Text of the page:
Have you ever wondered how your car engine works? If yes, then you are in the right place. Here you will get to know what kind of magic happens under the front hood of your car. The magic of how comes down to the internal combustion engine.
As the name suggests, Internal combustion is a combustion or burning inside a tiny enclosed space. In the IC engine, the cylinder is the tiny enclosed space in which combustion or explosion happens. Burning or combustion is a basic chemical process of releasing energy from a fuel and air mixture.
Now one more question can enter your head, Who ignites the fuel and air mixture inside the cylinder to start combustion?
Don’t worry, we will come to this point after making a basic understanding of the air-fuel mixture. Below is the chemical reaction between fuel and oxygen which gives carbon dioxide and water vapor after combustion or exothermic reaction.
Fuel + O2 = CO2 + H20
But this is the basic chemical equation. For petrol, we need 14.7 parts by mass of air to mix with 1 part by mass of fuel to make this equation perfectly balanced, which will only produce carbon dioxide and water vapors otherwise it will produce byproducts along with carbon dioxide and water vapor.
This 14.7:1 is called the stoichiometric ratio for petrol. There are different stoichiometric ratios for different fuels for example diesel has 14.6:1, Ethanol has 8:1 and Hydrogen has 32:1.
So, Stoichiometric ratio is a ratio of fuel and air mass which completes reaction with no byproducts.
So here is the time to discuss who ignites the air-fuel ratio. The answer depends on the type of fuel. Like if we talk about petrol then the answer is the spark plug, which gives spark to the air-fuel mixture and starts the combustion process. But in diesel engines, there is no external device used to spark the fuel. A diesel engine takes air, compresses it, and then injects fuel into the compressed air. The heat of the compressed air ignites the fuel spontaneously. A diesel engine does not contain a spark plug. Why do we use spark plug in petrol engine and why is there no requirement of the spark plug in diesel engines? This is a different topic and we will discuss this in future blogs so stay tuned with us and subscribe to our newsletter and register on the forum for future blogs.
Now let us discuss the working of the engine-
The ignition and combustion of fuel occur within the engine and then the engine partially converts the energy from the combustion to work. Now you should have few doubts in your head like, How an engine converts energy from the combustion to work and What is work?
First, understand the assembly of the engine, Engine consists of a piston assembly that moves in a close size cylinder, and the piston is connected to the crankshaft and flywheel to convert the reciprocating motion of the piston into the rotary motion of the flywheel. The piston moves up and down in the cylinder and has two positions TDC(Top dead center) and BDC(Bottom dead center).
Now Lets put it very simply, Work is the desired output which we want from the engine like we want to drive a car from point A to Point B and, to accomplish this we need someone who can rotate the car wheel. So the engine rotates the car wheel with the help of different mechanical mechanisms. After combustion or explosion, gases push the piston down in the cylinder, which is connected to the crankshaft and flywheel. This stroke converts energy from the combustion to mechanical work which further rotates the flywheel and the wheel of the car.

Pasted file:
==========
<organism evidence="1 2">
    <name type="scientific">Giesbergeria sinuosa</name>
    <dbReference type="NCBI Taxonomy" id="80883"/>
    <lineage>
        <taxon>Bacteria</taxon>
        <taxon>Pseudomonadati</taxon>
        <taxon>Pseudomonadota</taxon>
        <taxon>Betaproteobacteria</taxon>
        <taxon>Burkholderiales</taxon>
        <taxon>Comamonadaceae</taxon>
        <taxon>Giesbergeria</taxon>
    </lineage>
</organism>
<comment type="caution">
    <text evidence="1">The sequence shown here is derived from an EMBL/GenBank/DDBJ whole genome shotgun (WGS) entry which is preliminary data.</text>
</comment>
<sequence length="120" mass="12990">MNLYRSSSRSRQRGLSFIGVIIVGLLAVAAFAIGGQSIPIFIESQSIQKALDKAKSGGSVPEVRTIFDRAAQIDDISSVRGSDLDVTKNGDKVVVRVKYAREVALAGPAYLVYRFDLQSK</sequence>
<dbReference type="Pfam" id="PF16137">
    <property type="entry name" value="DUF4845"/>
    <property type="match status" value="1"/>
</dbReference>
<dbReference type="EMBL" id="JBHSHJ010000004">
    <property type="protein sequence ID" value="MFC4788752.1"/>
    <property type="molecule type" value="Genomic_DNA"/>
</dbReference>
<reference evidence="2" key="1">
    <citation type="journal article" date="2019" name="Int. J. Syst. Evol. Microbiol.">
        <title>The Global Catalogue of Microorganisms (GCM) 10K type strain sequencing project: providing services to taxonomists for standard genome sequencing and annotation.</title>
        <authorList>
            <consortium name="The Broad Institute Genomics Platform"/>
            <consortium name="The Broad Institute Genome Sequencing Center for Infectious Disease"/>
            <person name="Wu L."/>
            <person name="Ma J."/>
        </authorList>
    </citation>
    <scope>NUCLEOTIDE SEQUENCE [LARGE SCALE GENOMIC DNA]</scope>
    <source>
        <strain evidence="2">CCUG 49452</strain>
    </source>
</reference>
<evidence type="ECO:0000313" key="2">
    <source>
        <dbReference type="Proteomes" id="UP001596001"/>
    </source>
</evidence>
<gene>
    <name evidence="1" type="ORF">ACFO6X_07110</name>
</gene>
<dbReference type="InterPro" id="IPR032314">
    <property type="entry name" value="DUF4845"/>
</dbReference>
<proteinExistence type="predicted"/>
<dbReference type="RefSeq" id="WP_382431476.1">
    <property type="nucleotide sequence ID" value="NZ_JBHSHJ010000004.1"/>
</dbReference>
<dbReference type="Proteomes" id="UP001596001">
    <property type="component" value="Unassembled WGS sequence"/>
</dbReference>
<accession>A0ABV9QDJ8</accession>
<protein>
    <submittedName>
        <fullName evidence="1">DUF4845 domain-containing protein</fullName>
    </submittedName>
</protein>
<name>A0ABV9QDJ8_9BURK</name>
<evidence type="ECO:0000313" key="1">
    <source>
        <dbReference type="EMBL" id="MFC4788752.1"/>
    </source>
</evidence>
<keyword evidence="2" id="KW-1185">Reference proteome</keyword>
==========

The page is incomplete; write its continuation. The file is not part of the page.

IC engine generates power by performing 4 steps-
This constitutes one combustion cycle.
Have you ever heard 2 stroke and 4 stroke engines?
To understand 2 stroke and 4 stroke engines, first, we have to understand what does stroke means?
Stroke and Piston stroke is similar, and it refers to the full travel of the piston along with the cylinder, in either direction. To simply put, Piston travel between TDC and BDC is called Stoke. Single stroke means piston traveled from the TDC to BDC or vice versa.
In 2 stroke engines, the combustion cycle completes in two strokes of the piston, and in 4 stroke engines, one combustion cycle completes in 4 strokes of the piston.
If you want to read more about 2 stroke and 4 stroke engines you can check the below article-
Read more- Two Stroke & Four Stroke Engine
For more understanding let us discuss strokes of 2 and 4 stroke engines. As we discussed, 2 stroke engines completed one combustion cycle in 2 strokes which are –
In 4 stroke engines, we have 4 strokes which are-
All cars use a 4 stroke Internal Combustion engine unless you are driving an ancient two-stroke Saab or electric cars, your engine works on the same basic principles whether you’re wheeling a Ford or a Ferrari. Let’s take a closer look at what happens during each stroke of the piston inside the cylinder.
Intake: During the intake cycle, the intake valve opens, and the piston moves down. This begins the cycle by bringing air and gas into the engine at atmospheric temperature.
Compression: As the compression cycle begins, the piston moves up and pushes the air and gas into a smaller space. A smaller space means a more powerful explosion. Next, the spark plug creates a spark that ignites and explodes the gas(In Petrol engines).
Power: The power of the explosion forces the piston back down. This is the stroke that gets the wheels on your car rolling.
Exhaust: During the last part of the cycle, the piston goes up and the exhaust valve opens to release waste gas created by the explosion. Then these gas move to the catalytic converter, where it is cleaned, and then through the muffler before it exits the vehicle through the tailpipe.
So when you turn the key or push the start button, at the same time engine starts the combustion cycle and creates explosions hundreds of times per minute.
Do you agree ? Share your thoughts in the comments below!